UK investors split on key Walker recommendations

Following the publication of yesterday’s final report on UK corporate governance in banks and financial institutions by Sir David Walker, former chairman of Morgan Stanley, took a sample of UK investor and fund manager reactions to the report, which the UK government says will be quickly implemented into legislation:
George Dallas, director, corporate governance, F&C Asset Management: “We are generally supportive of the Review’s Final Recommendations, which were broadly in line with the preliminary conclusions and recommendations that were presented this past July. We agree with the Review’s conclusions that board behaviours are more important than board structures, but that there is nonetheless scope to consider organisational and operational changes in the approach to corporate governance of financial institutions.

Moreover, we believe the Review addresses the right themes in terms of greater board effectiveness, more focus on risk management for financial institutions, and a risk-based approach to long-term remuneration planning. With regard to the role of institutional investors, F&C welcomes the introduction of a Stewardship Code as a means through which the standards of investor engagement are improved and made more explicit in investment mandates.
Alan MacDougall, managing director, Pensions & Investment Research Consultants (PIRC): “A sigh of relief will be almost audible amongst the UK’s banking community upon the publication of the final report of SirDavid Walker on the governance of UK banks and other financial institutions (BOFIs) in the wake of the greatest financial market crisis the UK has suffered in living memory. In the face of the almost total collapse of the UK’s banking system in September 2008, the Walker report fails to take the radical steps needed for reform of our financial market governance. The public and many of our pension fund members and insurance services clients have a right to expect more. The failure to exercise fiduciary responsibilities by board directors of BOFI companies, asset managers supposed to be acting in their beneficiaries’ interests and our market regulators, has been ignored by the report. Virtually everyone who bears some responsibility for the crisis has been let off the hook. A slap on the wrist has been administered and the foundations of our current financial market system have been barely been touched.”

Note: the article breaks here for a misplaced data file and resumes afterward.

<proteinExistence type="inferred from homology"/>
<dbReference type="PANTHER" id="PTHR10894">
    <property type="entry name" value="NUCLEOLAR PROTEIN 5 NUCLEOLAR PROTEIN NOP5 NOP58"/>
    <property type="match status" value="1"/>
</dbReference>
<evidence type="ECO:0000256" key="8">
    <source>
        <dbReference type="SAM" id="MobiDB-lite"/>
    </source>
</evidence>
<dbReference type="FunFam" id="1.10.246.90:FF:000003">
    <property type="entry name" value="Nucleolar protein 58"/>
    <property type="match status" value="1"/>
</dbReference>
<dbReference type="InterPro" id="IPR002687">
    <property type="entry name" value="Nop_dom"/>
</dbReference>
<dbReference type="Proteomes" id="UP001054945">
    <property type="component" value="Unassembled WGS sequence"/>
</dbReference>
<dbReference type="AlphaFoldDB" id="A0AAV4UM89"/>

Raj Thamotheram, senior adviser, responsible investment, Axa Investment Managers: “Having watched this debate for 10 years, I am much less interested in the policy minutae and much more interested about what in practice the UK Government and its regulators, notably the FSA in this case, are willing to do to nudge the system into the new paradigm. What is certain is that just working in the old ways and through the old alliances and networks will not deliver the desired change, however much jawboning happens. We have a well respected CEO of a leading bank speaking openly of casino capitalism so clearly we face a big challenge! Neither regulators nor institutional